Alabama Republican primary: live results

Tuesday marks judgment day in Alabama, where Sen. Luther StrangeLuther Johnson StrangeCrowley surprise tops huge night for left Races to watch in Tuesday’s primaries Loyalty to Donald Trump is new normal for the Republican Party MORE and former state Supreme Court Chief Justice Roy Moore are locked in a tough primary runoff.

The winner of Tuesday’s contest becomes the heavy favorite to hold the Senate seat vacated by Attorney General Jeff SessionsJefferson (Jeff) Beauregard SessionsConservatives moving to impeach Rosenstein soon: report Senators urge DOJ to probe whether Russians posed as Islamic extremist hackers to harass US military families The Hill's Morning Report — Trump readies for Putin summit: 'He’s not my enemy’ MORE. Strange, who has been endorsed by President Trump was appointed to temporarily fill the seat in February, but Moore has put up a strong fight.

Stay with The Hill for live updates. 

Moore crowned GOP primary winner

Update - 9:30 p.m.

Roy Moore is the apparent winner of the GOP primary runoff, according to The Associated Press.

Moore had 57 percent of the vote compared with Strange’s 43 percent when the AP made the call, with 45 percent of precincts reporting.

The former judge’s victory party erupted into cheers and chants as the results were announced. Moore is expected to speak at his party shortly.

AP: Moore wins

Update - 9:29 p.m.

The Associated Press has called the race for Moore.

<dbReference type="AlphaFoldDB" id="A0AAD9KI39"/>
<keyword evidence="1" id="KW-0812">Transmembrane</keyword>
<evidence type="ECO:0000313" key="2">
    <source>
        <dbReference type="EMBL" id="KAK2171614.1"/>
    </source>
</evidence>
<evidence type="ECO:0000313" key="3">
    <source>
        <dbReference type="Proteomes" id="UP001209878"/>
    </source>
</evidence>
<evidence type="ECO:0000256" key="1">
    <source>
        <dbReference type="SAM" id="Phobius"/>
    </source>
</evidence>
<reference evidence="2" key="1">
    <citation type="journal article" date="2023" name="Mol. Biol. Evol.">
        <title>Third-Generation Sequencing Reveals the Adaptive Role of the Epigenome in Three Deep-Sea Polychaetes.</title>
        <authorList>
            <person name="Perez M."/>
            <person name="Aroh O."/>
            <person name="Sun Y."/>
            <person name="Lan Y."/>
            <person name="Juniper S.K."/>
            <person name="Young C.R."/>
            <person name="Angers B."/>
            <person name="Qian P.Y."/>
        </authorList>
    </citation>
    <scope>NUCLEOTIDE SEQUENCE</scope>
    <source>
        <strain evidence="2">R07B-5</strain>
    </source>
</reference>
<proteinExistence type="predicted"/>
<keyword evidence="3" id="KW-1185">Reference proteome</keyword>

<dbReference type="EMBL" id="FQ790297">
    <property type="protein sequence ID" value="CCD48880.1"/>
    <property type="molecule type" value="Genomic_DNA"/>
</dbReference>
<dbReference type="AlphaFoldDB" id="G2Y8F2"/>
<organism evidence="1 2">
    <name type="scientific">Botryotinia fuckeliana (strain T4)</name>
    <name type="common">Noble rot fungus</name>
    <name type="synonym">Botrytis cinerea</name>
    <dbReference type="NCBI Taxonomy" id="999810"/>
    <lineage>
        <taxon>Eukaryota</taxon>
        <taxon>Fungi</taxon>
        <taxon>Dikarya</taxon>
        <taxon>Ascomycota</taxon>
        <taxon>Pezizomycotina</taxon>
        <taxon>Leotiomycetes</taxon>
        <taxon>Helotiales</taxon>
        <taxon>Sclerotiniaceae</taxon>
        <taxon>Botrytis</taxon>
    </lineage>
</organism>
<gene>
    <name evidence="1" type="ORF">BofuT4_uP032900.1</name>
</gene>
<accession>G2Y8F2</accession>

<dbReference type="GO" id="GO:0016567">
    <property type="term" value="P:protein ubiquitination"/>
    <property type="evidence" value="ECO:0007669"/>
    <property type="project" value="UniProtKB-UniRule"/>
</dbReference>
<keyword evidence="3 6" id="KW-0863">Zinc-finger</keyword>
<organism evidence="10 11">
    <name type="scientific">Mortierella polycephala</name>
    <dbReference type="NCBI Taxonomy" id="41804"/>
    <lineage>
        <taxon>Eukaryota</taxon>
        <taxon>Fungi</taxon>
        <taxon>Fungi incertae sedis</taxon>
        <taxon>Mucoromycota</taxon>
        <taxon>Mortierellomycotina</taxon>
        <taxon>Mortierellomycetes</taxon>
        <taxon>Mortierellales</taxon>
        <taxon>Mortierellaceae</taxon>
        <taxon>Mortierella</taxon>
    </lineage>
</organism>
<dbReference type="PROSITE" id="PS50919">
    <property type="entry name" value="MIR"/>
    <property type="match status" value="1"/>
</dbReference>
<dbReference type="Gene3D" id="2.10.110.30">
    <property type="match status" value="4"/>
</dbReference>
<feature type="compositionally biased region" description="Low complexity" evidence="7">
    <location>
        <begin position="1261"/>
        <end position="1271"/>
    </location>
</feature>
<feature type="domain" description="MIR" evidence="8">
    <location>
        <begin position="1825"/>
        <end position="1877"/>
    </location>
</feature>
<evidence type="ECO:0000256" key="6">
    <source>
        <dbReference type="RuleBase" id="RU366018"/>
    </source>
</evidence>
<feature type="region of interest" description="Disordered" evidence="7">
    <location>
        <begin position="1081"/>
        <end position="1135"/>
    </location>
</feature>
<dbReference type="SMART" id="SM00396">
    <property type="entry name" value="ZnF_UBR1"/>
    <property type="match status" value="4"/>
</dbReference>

McConnell-aligned super PAC that backed Strange gives up, pledges to back Moore

Update - 9:15 p.m.

With a victory for Moore imminent, the Senate Leadership Fund (SLF) released a statement commending Moore for beating Strange “fair and square” and promising to back Moore in the general election.

SLF, Senate Majority Leader Mitch McConnellAddison (Mitch) Mitchell McConnellDoug Jones walks tightrope on Supreme Court nominee Kavanaugh gets questionnaires for confirmation hearing Dem infighting erupts over Supreme Court pick MORE’s (R-Ky.) allied super PAC, spent about $8 million on Strange’s behalf during the primary and tarred Moore with negative ads.

“We are proud to have fought alongside President Trump and the NRA in support of a dedicated conservative who has loyally supported this President and his agenda. Senator Strange can hold his head high knowing that he played a critical role in cleaning up the corruption in Montgomery, confirming President Trump’s choice for the Supreme Court, and strongly supporting the President’s priorities on border security and repealing Obamacare,” said Steven Law, SLF’s president.

“While we were honored to have fought hard for Big Luther, Judge Roy Moore won this nomination fair and square and he has our support, as it is vital that we keep this seat in Republican hands,” Law said.

But it’s unclear whether Moore will accept that support, as he repeatedly railed against SLF and McConnell for what he saw as undue outside influence in the race.

Former White House chief strategist Stephen Bannon, who has backed Moore, called out McConnell, Law and other SLF allies during Moore’s closing rally on Monday night.

“For Mitch McConnell and Ward Baker and Karl Rove and Steven Law, all the instruments that tried to destroy Judge Moore and his family, your day of reckoning is coming,” Bannon said.

Ominous signs for Strange 

Update - 9:05 p.m. 
None of the major news outlets have made the call just yet, but it's beginning to look grim for Strange. 
Moore continues to hold a strong, 16 point lead with 16 percent of precincts reporting. And Cook Political Report, the respected congressional campaign experts, are projecting a Moore victory. 
John Couvillon, a pollster with the Louisiana-based polling firm JMC Analytics, agrees.